pt1 wrote:
TMingyur wrote:
pt1 wrote:I understand that dhammas are discerned by wisdom in the moments when they arise and fall and become an object of citta at the time.

Yes. But from the perspective I am referring to "object of citta" means interdependence of "object" and "subject/citta": There is a cause for the arising of an appearance but at the same time there is the subject affecting this appearance. If we neglect this interdependence we have "conventional reality" that may be called "nominal reality" too.

There's room for error here as I'm not familiar with the terms you're using. "Interdependence" - that's conditioning? "Appearance" - that's a dhamma or a concept?

"Interdependence" of "A" and "B" just means that "A" (which appears to subject B, i.e. is the image) being the effect of a primary cause A* is also affected by "B" which sort of transforms it into it "A#" and which in turn is affected by its own "creation" "A#". Theoretically this may result in an infinite regress however from experience we may say that this is not necessarily so but usually this process is restricted to the process starting with sensation and ending with apprehension.

pt1 wrote:
TMingyur wrote:
pt1 wrote:So, conventional truth is never the subject/object of insight. That's how I understand it at the moment.

This depends on your view.

I don't follow, please elaborate.

View means "perspective" and from different perspectives things appear differently.

Kind regards
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Re: Questions regarding rising and falling of phenomena.

Postby tiltbillings » Fri Apr 09, 2010 6:42 am

Virgo wrote:
tiltbillings wrote:
Virgo wrote: Firstly because Tilt dislikes the Abhidhamma so strongly that he will only make bad kamma.
Not at all. There is no evidence of that in what i have said here here, and such a statement is a bit libelous. I rather like the Abhidhamma Pitaka. I am simply not enamoured with some of the later, more modern, interpretations of the Abhidhamma.


I would say, Kevin, you do owe me an apology here.
This being is bound to samsara, kamma is his means for going beyond.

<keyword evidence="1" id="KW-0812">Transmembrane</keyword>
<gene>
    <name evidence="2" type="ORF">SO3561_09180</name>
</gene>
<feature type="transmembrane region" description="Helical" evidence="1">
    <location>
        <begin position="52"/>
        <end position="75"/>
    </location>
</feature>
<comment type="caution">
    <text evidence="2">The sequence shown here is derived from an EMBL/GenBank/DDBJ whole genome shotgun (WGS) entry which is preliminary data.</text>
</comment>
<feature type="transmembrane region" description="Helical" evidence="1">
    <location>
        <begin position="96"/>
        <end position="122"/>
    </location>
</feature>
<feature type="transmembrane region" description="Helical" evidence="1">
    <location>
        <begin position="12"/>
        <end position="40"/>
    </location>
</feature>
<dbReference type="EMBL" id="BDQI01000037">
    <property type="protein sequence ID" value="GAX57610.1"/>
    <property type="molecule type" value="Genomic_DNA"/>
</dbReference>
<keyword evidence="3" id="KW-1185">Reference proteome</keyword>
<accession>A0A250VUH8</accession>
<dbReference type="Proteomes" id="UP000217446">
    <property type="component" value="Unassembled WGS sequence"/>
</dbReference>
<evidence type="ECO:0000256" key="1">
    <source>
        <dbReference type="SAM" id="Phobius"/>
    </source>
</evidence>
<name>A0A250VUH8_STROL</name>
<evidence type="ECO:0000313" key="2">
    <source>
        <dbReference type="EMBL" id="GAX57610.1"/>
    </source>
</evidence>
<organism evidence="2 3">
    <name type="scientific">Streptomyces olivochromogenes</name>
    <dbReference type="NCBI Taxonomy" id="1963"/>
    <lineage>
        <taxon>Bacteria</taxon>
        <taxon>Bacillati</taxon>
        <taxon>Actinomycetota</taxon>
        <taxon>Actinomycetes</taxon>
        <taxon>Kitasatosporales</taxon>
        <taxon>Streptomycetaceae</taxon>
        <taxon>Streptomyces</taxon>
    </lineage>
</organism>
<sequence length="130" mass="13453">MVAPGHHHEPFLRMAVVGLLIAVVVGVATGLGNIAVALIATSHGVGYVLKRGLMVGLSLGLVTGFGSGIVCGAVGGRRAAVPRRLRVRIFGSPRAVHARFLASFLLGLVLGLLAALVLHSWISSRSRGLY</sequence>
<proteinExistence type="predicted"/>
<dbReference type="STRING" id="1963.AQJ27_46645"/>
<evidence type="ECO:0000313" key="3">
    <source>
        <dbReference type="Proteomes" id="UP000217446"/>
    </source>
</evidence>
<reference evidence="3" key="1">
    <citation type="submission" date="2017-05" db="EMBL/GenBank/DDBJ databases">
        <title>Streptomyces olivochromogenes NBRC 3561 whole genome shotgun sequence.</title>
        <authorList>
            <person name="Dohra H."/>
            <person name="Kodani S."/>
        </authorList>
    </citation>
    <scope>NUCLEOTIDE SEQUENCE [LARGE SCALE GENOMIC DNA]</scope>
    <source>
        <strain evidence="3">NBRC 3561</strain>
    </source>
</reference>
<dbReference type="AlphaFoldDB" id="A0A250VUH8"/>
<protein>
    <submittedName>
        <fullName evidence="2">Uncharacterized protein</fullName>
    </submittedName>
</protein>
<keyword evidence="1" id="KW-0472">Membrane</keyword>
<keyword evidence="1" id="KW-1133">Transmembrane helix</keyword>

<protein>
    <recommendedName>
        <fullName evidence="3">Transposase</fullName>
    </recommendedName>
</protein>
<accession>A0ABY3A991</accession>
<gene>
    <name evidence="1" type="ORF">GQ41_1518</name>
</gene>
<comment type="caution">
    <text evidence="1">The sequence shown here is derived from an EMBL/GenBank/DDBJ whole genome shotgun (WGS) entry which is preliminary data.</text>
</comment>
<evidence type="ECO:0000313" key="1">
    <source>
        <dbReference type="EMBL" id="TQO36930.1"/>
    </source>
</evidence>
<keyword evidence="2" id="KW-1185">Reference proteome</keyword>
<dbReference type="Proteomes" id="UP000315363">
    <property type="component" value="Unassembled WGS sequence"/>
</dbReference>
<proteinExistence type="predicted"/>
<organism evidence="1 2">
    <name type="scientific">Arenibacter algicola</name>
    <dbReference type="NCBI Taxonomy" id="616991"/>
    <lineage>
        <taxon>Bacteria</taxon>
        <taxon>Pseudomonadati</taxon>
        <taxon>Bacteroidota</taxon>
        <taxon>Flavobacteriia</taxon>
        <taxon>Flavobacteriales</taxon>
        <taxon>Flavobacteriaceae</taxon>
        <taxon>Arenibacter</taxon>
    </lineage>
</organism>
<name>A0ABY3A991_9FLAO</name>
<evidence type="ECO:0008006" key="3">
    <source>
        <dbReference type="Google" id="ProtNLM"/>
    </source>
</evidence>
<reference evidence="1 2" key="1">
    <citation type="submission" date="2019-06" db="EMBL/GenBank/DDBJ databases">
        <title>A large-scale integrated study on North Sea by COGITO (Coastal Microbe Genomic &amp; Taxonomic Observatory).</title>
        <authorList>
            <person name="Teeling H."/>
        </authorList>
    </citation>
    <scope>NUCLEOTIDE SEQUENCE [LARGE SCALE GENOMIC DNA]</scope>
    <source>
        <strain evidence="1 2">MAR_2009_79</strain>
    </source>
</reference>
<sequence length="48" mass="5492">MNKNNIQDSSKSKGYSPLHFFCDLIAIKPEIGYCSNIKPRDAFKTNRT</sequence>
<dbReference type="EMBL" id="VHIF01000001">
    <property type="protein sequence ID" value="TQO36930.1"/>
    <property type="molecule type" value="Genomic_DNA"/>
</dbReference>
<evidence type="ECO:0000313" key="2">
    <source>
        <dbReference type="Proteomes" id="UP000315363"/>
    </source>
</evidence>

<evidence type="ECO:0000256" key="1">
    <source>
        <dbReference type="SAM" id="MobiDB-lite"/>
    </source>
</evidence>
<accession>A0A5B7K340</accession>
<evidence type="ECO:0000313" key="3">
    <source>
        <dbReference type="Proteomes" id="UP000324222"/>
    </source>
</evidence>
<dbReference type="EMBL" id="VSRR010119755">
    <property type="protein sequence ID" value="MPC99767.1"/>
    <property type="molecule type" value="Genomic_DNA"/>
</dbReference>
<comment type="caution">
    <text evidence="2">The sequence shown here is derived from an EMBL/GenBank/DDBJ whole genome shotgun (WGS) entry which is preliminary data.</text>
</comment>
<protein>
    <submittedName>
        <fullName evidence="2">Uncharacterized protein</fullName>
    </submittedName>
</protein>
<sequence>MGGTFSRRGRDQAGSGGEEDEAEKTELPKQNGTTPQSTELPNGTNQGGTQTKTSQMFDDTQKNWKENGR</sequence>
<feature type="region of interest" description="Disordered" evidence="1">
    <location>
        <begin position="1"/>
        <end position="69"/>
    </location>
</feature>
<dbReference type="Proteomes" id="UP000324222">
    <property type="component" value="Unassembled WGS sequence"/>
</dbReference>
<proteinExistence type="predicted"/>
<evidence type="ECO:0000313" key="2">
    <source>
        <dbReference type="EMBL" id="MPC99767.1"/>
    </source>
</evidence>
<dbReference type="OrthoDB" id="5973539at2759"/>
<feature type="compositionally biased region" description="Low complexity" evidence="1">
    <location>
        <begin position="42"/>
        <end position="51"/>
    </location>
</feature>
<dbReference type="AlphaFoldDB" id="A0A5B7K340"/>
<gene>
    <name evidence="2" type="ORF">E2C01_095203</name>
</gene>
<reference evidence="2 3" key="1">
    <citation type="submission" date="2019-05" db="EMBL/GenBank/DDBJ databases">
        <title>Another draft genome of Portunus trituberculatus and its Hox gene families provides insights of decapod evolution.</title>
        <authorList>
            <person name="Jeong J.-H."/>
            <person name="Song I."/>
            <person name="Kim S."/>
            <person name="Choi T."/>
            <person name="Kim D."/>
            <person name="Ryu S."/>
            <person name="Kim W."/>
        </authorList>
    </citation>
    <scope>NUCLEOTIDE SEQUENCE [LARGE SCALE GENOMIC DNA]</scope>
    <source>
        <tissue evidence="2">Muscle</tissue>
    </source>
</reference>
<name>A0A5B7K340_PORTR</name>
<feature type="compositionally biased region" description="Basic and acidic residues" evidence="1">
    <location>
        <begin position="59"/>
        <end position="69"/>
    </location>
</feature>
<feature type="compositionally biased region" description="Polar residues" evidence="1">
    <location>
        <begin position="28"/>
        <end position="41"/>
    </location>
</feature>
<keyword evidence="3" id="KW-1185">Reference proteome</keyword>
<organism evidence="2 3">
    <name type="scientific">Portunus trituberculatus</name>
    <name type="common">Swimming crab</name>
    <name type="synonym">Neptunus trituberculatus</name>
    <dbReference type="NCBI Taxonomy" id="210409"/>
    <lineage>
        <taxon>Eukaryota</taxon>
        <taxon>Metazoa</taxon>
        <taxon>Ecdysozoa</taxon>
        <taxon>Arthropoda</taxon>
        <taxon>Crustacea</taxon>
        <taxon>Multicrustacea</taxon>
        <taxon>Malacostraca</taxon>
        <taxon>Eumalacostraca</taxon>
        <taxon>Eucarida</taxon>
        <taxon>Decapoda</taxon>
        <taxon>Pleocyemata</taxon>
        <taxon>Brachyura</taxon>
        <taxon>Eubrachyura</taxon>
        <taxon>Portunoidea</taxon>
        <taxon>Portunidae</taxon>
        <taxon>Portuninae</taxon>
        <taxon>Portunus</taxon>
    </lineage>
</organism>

SN I, 38.

Ar scáth a chéile a mhaireas na daoine.
People live in one another’s shelter.

"We eat cold eels and think distant thoughts." -- Jack Johnson
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Re: Questions regarding rising and falling of phenomena.

Postby pt1 » Fri Apr 09, 2010 6:57 am

retrofuturist wrote:I'm trying to ascertain whether Kevin's understanding is such that "dhammas" are modes/aspects of experience and/or things that exist independent of being cognized.

And in turn, which (or both) of those is Abhidhamma concerned with.

(Again, my language here isn't likely to precisely align with Abhidhamma-speak, but I'll try to speak clearly)

Thanks for explaining retro.

I'm not sure if the question of things exiting independent of being cognised really applies. My impression of abhidhamma so far is that all dhammas are conditioned, including those we might say to be "outside one's body", or not cognised. E.g. external rupas are said to be conditioned by temperature. So, it seems it has nothing to do with my cognition I think. Regardless, that doesn't mean they are not conditioned or that they don't bear the same characteristics as the ones I might cognise.

I'm not sure I understand what exactly tilt is saying. My impression so far is that dhammas can be cognised, or experienced, or seen through insight/wisdom to really happen - what's cognised at the time is one of the characateristics, whether individual or general ones. E.g. pleasant feeling is different to unpleasant feeling and both are different from attention. Those would be individual characteristics, and pleasant feeling can always be known by that individual characteristic. If wisdom arises, it can also understand the anatta characteristic of that cognised pleasant feeling, if not, then craving is likely to arise together with it, and then thinking about it, etc.